Asian artists take over the chapel at Wentworth Woodhouse



The private chapel at Wentworth Woodhouse is to become the backdrop for thought-provoking work from a Pakistani women’s art collective.

It marks the monumental life change of the first generation of Pakistani women who came to Rotherham in the 1960s,  telling their stories through the memories they carried with them in hearts and luggage. Shaheen Shah, a visual artist, Zanib Rasool MBE, a writer and poet, and Mariam Shah, an oral historian, make up the Zanib Collective. Their exhibition, The Suitcase, runs from November 2-27 and captures the sight, smell, and feel of the Pakistani home through stories, poetry, visual images and video.

Everyday objects the women brought with them will be on display; prayer mats, clay pots, bracelets and henna and photos of the family left behind, plus the letters that arrived from home as they navigated a new life.

Said Zanib Rasool: “Through objects, diverse communities sustain and preserve their histories, traditions, social and cultural practices. The suitcase and the objects hold a special place in our hearts and connect us to our mothers, our history and heritage.”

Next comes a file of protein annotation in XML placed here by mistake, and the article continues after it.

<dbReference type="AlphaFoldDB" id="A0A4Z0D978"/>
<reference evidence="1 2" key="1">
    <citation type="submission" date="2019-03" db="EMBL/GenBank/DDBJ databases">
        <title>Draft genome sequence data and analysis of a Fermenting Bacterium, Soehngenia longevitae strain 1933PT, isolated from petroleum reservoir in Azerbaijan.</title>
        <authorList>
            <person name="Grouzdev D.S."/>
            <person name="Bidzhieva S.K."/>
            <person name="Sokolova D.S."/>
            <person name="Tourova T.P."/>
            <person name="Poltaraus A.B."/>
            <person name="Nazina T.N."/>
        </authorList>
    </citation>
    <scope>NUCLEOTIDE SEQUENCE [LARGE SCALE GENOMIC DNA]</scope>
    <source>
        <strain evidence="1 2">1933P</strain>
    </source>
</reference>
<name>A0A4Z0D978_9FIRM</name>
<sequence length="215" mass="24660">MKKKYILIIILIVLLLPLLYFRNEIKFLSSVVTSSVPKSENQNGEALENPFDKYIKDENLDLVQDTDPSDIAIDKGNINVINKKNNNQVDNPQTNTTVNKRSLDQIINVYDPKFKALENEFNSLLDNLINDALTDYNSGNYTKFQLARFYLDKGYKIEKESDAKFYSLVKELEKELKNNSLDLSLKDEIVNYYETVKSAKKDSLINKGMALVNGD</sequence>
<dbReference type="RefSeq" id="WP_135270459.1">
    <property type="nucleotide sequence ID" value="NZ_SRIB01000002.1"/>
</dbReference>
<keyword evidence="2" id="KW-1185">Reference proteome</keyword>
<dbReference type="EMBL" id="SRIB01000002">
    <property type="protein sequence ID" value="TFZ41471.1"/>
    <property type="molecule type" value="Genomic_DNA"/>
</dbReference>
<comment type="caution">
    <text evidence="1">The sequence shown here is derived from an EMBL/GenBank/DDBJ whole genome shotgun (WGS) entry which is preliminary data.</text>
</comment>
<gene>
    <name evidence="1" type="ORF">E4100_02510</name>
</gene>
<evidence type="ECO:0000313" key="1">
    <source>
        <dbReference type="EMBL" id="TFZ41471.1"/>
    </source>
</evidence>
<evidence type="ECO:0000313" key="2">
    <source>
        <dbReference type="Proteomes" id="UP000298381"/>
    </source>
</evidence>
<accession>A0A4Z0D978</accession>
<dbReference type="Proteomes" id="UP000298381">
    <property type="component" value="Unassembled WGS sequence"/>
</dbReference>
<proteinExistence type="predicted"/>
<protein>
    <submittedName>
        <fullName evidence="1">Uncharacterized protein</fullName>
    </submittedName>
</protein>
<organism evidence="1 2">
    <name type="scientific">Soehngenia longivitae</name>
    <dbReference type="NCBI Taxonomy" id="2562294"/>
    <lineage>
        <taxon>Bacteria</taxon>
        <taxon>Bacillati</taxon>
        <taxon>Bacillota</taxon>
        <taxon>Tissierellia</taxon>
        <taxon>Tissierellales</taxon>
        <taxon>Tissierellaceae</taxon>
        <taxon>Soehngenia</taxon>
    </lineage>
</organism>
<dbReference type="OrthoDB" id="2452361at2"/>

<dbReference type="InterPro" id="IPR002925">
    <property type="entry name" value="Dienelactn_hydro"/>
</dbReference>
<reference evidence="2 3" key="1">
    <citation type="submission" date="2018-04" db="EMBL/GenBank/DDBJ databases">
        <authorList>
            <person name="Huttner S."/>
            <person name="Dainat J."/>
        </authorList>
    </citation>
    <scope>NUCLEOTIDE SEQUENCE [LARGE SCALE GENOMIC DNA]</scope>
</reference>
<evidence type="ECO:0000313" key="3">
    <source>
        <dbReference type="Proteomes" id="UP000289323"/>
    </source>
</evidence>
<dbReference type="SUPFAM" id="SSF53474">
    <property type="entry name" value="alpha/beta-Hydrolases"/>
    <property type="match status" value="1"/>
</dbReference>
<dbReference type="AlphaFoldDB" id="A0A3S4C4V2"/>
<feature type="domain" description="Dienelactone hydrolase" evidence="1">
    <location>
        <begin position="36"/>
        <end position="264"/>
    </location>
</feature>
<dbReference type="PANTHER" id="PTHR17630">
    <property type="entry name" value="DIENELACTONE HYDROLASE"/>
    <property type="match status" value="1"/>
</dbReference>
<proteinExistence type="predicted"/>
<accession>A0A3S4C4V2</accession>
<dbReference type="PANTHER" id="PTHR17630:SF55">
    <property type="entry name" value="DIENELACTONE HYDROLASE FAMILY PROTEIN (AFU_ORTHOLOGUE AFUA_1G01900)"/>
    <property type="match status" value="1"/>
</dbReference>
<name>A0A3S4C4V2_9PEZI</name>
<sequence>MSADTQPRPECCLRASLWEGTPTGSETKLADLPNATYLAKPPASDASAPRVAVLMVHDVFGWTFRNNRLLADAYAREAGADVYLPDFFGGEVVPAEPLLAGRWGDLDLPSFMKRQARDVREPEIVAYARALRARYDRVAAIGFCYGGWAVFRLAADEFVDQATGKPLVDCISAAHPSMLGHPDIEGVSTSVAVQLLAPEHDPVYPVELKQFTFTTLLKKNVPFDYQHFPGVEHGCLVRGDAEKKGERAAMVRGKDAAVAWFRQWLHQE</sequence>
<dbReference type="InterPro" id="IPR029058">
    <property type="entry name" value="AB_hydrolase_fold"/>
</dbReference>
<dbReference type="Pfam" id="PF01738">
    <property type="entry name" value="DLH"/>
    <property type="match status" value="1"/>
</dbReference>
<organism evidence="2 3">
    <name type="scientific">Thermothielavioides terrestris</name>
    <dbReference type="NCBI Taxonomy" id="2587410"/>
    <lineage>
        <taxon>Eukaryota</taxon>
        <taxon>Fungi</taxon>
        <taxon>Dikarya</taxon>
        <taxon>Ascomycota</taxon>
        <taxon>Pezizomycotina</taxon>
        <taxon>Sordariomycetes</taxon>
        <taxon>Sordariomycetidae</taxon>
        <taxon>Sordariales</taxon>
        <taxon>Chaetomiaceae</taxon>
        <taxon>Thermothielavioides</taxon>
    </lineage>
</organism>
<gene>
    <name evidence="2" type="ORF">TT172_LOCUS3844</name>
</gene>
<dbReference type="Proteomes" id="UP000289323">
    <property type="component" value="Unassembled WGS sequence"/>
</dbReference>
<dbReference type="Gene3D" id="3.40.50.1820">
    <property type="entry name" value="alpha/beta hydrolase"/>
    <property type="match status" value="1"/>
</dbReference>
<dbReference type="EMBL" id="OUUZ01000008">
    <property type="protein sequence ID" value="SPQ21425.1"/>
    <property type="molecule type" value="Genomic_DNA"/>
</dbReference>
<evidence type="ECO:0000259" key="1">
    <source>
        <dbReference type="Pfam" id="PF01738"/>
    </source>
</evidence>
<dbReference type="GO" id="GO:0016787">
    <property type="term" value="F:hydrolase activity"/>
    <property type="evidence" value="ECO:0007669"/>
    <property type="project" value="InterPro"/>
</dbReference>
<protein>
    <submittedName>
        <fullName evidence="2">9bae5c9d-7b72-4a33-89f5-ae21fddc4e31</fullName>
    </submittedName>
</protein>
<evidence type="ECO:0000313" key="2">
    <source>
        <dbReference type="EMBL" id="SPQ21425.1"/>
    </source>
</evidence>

Shaheen Shah and Mariam Shah, of the Zanib Collective

The chapel inside the 18th century Grade I listed mansion has become the backdrop for exhibitions by local artists since the Preservation Trust regenerating the house decided to support the work of the Rotherham Open Arts Renaissance project (ROAR).

“We decided to give four local artists the space and help they needed to stage their first ever exhibition,” said Trust CEO Sarah McLeod. “Our Chapel is a place of calm and we thought it was the ideal setting for people to contemplate artworks.”

It is free to visit the exhibitions, which run every Wednesday to Sunday. To ensure physical distancing, viewing is in timed slots which can be booked online.

The series of exhibitions has been supported by ROAR and funded by WE Great Place project. Two further showings by local artists will take place in 2021. The first exhibition ran in October.